Among a crowd of disgruntled parents, one mother, who said she was in favor of the new curriculum because it had elevated her expectations of her son, asked that if students are required to take two tests, with the higher of the two counting towards their grade, wouldn’t that only cause a gap between the common core and the older curriculum?

 

“Our hope is to close that gap over the next three years,” Slentz replied. 

 

He added that the graduating class of 2017 will be the first group of students to be required to pass Regents based on the common core standards.

News

In response to the county’s fly-by-night decision to remove 176 old oak trees along Seaman’s Neck Road, earlier this month, New York State Sen. Kemp Hannon has issued a letter to Nassau County Department of Public Works Commissioner Shila Shah-Gavnoudias regarding constituents’ concerns with the appearance of the roadway.

In his letter, Hannon asks Commissioner Shah-Gavnoudias if the removal of the trees were under the jurisdiction of LIPA or PSEG.

“If not, I would like to know who made the decision to remove these trees and why,” Hannon states. “I request you review this case and take whatever course of action necessary.”

U.S. Navy Veteran Richard Meyerowitz of Levittown joined the military in 1962, enlisting straight out of high school. While he would never see combat, Meyerowitz served as a boilerman aboard the U.S.S. Dewey amid the United States’ blockade of Cuba.

“They gave us our orders,” Meyerowitz said, “turn any vessels away. If not, blow ‘em out of the water.”

During the blockade, Meyerowitz said he only encountered one ship, which they warned to turn back. Just a kid at the time, Meyerowitz said it didn’t occur to him at the time, how the country could have been on the verge of nuclear war.


Sports

Christopher Joseph of Levittown was recently selected to play on the United States world university hockey team in Italy this year. A 2009 MacArthur High School graduate, Joseph was captain of his high school team for two seasons, leading them to two championships. Joseph would later go on to play junior hockey for New York Apple Core and the New Jersey Rockets junior ‘A’ team.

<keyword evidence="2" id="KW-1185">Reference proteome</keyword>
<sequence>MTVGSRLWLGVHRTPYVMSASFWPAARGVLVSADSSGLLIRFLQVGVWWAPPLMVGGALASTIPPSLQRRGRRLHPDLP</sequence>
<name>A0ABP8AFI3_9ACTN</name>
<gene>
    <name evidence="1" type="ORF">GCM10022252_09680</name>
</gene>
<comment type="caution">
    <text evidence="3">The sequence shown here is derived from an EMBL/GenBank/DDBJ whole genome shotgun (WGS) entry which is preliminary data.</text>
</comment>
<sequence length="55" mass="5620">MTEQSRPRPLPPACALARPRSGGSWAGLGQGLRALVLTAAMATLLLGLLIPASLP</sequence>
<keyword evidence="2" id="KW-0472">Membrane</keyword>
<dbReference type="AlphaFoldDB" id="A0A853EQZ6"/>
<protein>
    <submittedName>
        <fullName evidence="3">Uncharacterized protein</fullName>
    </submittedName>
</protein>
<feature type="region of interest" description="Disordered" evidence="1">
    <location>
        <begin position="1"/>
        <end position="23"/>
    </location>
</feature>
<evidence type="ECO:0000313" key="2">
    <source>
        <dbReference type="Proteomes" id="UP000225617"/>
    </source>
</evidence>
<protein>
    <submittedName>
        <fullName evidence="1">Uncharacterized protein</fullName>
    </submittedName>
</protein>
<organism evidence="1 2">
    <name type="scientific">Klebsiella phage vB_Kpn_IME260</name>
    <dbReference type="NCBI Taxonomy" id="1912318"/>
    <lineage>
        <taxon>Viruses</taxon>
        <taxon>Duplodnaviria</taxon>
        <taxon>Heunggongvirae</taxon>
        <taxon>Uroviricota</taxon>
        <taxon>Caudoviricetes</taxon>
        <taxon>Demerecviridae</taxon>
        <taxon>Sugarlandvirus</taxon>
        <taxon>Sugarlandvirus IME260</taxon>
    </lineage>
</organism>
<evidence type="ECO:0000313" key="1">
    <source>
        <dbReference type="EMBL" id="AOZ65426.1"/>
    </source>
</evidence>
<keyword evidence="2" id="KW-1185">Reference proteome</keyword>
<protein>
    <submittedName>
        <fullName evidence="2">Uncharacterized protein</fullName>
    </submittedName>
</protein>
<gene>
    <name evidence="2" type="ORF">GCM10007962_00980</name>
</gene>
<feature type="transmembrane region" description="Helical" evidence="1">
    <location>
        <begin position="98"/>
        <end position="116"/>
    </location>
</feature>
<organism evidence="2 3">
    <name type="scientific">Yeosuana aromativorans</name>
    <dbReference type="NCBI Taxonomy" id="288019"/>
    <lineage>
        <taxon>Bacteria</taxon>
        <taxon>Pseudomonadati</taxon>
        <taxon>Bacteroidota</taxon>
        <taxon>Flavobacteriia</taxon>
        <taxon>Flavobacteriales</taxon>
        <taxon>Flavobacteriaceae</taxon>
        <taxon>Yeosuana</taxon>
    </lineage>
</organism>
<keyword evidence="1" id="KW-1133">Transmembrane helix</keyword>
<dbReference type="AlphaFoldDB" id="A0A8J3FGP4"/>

Joseph’s parents, Hal and Theresa, along with his brother Robert and sister Kristin said they are very proud of Christopher’s accomplishments and are cheering him on as he heads off to Italy.

Farmingdale State College had four players named to the 2014 D3baseball.com All-New York Team. Senior outfielder Edward Bergmann of East Meadow, earned First Team honors, while junior shortstop Anthony Alvino of Lindenhurst was named to the Second Team. Junior outfielder Michael Marino of Franklin Square and sophomore pitcher Alex Weingarten of East Rockaway also earned Third Team honors this year.

Bergmann batted a team-leading .421 this season and also led the Rams in hits (53), runs scored (42), doubles (8), on-base percentage (.503), stolen bases (30) and held a perfect fielding percentage. Nationally, Bergmann ranks 4th for stolen bases per game (0.88), 10th in stolen bases, 23rd in both on-base percentage and batting average and 29th in runs scored per game (1.21).


Calendar

BOE Planning Session

Wednesday, Aug. 27

Bad Seed Auditions

Thursday, Aug. 28

Close Encounters with Benevolent ETs

Friday, Aug. 29



Columns

1959: The Year The Music Stopped Playing
Written by Michael A. Miller, mmillercolumn@gmail.com

The Eccentric Heiress Of ‘Empty Mansions’
Written by Mike Barry, MFBarry@optonline.net

Yellow Margarine And A Pitch For The Ages
Written by Michael A. Miller, mmillercolumn@gmail.com